Four years later, and the British media can’t admit that they lost. Not only that, they can’t admit they have zero claim on Prince Harry and Meghan, that the work of two people living in America is none of their f–king business. The Windsors and their media handlers are singularly obsessed with all things Sussex, creating Sussex headlines out of thin air, having aides brief about the Sussexes, lying awake at night worrying about how the Sussexes are thriving outside of an increasingly isolated and delusional royal establishment. In this Sun story, they’re justifying their bonkers obsession with Harry & Meghan’s money by suggesting that if the Sussexes go broke, they’ll have to beg Charles for money. Some highlights from this infuriatingly stupid story:
The Jamaica trip: It was billed as a rare “date night” for the supposedly privacy-loving couple. But as Harry and Meghan glad-handed Hollywood executives on the red carpet this week, some royal aides are concerned there was something else at play. The question of what happens when the Sussexes run out of money is at the forefront of many minds — and their appearance at the premiere of Bob Marley movie One Love will have done little to calm nerves. The Sun understands that Meghan and Harry flew to Jamaica for the event as guests of Paramount Pictures, which is distributing the film, sharing a private jet with executives and staying at the same hotel. When they walked the red carpet, posing with Jamaican politicians — who are this year plotting to oust the King as the island’s Head of State — it secured global headlines that will make Paramount very happy indeed.
Royals for hire: And there is fear behind Palace walls that the couple could become “royals for hire” as they struggle to fund their expensive lifestyle amid floundering media deals. Insiders tell The Sun that although Paramount has yet to agree any formal collaboration with the Sussexes, a deal could be in the pipeline. And Harry and Meghan must be hoping Paramount has deep pockets. The couple are saddled with a $9.5million mortgage for their Montecito mansion and they are estimated to spend £3million a year on round-the-clock security.
The Sussexes’ income: Meanwhile, their income streams are drying up. Their $100million Netflix deal is due to expire next year and it is unlikely to be renewed after a lacklustre performance so far. In 2021 the Duke secured a £35million book deal which included an advance of £17.5million. But last year he had to submit his autobiography Spare more than once before the publishers accepted it — sparking rumours it had been “sexed up” after it emerged that Harry had begged pals and former girlfriends to speak to his ghost-writer for the book, JR Moehringer.
Harry’s inheritance: It is now four years since Megxit, when the couple moved to the States, and Harry revealed in his docuseries that they were only able to make the move because they had money left to him by Princess Diana, thought to be around £7million. The kitty could also have been bolstered by money from the late Queen’s will, but their expenses remain high, chiefly their mortgage and huge security costs.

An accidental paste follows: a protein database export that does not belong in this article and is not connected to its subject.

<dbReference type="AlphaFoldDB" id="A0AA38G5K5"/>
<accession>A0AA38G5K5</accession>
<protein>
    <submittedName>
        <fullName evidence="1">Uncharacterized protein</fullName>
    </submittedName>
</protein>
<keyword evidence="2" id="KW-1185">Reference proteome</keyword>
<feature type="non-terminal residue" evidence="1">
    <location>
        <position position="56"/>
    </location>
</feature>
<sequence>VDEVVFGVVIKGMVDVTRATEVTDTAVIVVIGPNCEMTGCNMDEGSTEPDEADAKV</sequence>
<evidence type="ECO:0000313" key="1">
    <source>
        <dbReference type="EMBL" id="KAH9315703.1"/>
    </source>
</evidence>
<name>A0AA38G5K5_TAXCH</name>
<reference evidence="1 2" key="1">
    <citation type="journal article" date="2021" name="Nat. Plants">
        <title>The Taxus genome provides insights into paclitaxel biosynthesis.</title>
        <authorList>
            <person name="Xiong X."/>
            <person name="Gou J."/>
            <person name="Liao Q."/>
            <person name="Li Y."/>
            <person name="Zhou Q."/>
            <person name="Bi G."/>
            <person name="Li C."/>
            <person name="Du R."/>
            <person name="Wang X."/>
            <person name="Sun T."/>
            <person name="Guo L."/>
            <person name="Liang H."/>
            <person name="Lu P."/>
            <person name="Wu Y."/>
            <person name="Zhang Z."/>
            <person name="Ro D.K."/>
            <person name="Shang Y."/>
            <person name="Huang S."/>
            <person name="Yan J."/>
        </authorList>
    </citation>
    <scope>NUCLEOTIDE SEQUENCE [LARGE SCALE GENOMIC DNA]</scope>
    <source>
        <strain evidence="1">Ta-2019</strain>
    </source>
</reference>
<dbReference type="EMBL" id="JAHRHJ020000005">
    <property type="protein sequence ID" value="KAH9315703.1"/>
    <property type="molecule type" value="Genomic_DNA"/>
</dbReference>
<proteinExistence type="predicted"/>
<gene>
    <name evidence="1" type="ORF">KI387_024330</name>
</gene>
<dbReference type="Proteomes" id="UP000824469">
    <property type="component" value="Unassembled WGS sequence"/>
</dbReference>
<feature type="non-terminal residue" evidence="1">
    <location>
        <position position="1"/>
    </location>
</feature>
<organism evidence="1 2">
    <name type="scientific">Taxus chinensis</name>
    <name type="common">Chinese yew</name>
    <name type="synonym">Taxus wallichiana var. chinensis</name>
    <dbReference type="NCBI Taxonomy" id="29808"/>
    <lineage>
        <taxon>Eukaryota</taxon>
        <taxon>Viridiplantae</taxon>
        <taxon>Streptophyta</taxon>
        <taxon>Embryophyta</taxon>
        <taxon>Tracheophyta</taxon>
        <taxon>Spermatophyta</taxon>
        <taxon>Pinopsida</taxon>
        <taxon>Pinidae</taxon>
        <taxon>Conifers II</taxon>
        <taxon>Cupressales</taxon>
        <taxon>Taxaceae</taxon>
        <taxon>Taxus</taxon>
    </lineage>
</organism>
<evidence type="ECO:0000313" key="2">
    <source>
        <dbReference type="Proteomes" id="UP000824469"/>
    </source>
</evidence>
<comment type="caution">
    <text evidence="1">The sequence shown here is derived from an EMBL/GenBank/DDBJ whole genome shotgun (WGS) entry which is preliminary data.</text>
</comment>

They’re mad about the Sussexes’ bathrooms again: An insider revealed: “We said, ‘Why not just move to a smaller house and live quietly?’ but the answer was clear — they need security.” The pair employ a string of private security guards at their Montecito pile and they work closely with LA-based security experts TorchStone, using former US President Barack Obama’s ex bodyguard Christopher Sanchez, as well as Christopher Keenan, who worked for Hillary Clinton, and former Met Police royal protection bodyguard David Langdown. Their services do not come cheap.
Someone else is financing Harry’s media lawsuits? Instead he has been keeping himself busy with a string of expensive lawsuits in the UK — but last week threw in the towel on his libel case against the Mail on Sunday, costing him £750,000. He claimed to be “slaying dragons” after he celebrated victory in a phone-hacking case against Mirror Group Newspapers. But according to The Spectator magazine, these cases are largely funded by former F1 supremo Max Mosley’s legacy money via anti-press campaign group Hacked Off.
William is rolling in duchy money: William is rolling in cash, buoyed by an annual £24million income from the Duchy of Cornwall. But given the severely strained relations between the two brothers, it seems unlikely that he could be relied upon to fund the Sussexes. So will a generous King be saddled with funding the life of someone who shows no interest in a royal life? Or will the fallen Prince find an even less appealing paymaster than Netflix?
“A less appealing paymaster than Netflix” – is that how we’re describing Paramount, a global film, television and media brand with billions in the bank? Paramount, whose CEO personally invited the Sussexes to attend a premiere in Jamaica and flew them out on a company jet? The British media also doesn’t understand how anything works, especially production deals. Even if, say, Netflix didn’t renew their contract with the Sussexes, the Sussexes still fulfilled their contract and thus, they will still have millions in the bank. The haphazard attempt to delegitimize Spare is also audaciously stupid – Harry got an eight-figure advance for Spare and Random House BROKE EVEN in the first week of publication because of the blockbuster sales. Which means Harry would have ended up making eight-figures on top of the advance. By my estimates, Harry easily pulled in $40 million-plus just from his memoir. Plus, BetterUp, plus Clevr Blends, plus plus plus. The Sussexes’ finances are totally fine, and even if they weren’t, the Sussexes have enough powerful friends that they’ll figure something out.
Photos courtesy of Getty, Backgrid.